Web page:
joints and joinery

joints and joinery


Some common woodworking joints. The dado joint is made by inserting the end of one piece into a …—© Merriam-Webster Inc.

In architecture, the connection of construction materials. All joints are carefully detailed by the architect with concern for strength, movement, penetration by the elements, and incompatibilities. The term joinery refers especially to carpentry. Common types of joints include the dovetail, used for interlocking two flat members at right angles, as in the sides of a drawer; the doweled joint, in which doweling is employed for mechanical strength; and the mortise and tenon, in which a projecting piece fits into a groove, used to join a horizontal member with the vertical member of a frame.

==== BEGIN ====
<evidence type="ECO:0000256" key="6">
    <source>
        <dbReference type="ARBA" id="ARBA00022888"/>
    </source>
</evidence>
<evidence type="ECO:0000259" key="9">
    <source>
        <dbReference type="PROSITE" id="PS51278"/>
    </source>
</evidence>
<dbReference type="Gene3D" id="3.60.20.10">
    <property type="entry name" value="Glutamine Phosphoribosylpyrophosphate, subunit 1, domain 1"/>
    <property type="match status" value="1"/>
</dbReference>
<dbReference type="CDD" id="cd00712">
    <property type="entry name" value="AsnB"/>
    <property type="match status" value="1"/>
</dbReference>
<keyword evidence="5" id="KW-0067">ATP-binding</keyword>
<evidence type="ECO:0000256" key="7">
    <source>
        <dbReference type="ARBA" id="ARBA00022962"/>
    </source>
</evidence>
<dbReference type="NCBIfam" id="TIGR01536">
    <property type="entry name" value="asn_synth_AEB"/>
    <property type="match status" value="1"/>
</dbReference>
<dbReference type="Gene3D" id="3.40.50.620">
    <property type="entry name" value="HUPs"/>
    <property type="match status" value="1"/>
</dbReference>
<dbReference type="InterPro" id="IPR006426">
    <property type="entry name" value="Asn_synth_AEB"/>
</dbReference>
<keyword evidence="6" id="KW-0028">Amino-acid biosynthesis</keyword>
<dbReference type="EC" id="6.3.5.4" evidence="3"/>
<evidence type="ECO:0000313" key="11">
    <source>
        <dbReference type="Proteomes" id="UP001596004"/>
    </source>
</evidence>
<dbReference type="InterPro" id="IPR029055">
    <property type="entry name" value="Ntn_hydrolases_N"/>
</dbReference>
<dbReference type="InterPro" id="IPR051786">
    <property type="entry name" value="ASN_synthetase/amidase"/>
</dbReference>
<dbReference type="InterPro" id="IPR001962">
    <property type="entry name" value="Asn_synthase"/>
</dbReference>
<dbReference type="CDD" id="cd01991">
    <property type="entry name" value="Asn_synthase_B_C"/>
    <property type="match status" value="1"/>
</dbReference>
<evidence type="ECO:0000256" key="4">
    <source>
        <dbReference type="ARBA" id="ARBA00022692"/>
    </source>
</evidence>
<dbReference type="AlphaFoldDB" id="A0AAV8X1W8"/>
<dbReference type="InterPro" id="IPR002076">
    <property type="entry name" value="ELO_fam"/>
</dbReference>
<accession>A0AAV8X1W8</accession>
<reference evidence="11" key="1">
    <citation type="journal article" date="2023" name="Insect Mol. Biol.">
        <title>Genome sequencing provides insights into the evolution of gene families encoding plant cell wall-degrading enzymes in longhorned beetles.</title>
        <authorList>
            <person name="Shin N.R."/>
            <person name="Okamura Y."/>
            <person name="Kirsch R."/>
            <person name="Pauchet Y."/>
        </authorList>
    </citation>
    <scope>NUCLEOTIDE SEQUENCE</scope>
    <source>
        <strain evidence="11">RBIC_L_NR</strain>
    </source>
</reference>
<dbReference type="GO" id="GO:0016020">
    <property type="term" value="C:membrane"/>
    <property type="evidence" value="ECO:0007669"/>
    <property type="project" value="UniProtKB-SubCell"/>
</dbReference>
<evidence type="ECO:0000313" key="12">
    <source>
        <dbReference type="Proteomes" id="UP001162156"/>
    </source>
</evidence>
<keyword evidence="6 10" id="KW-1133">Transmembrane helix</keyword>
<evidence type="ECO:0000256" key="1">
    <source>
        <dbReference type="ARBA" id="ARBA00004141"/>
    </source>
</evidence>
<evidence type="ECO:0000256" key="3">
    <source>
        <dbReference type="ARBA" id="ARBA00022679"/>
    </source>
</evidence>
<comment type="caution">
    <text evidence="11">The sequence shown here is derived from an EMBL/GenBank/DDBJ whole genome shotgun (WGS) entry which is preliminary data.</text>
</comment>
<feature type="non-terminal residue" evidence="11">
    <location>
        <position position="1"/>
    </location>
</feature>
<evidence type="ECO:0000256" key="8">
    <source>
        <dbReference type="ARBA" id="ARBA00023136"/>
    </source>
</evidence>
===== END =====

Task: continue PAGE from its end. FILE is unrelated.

This entry comes from Encyclopædia Britannica Concise.
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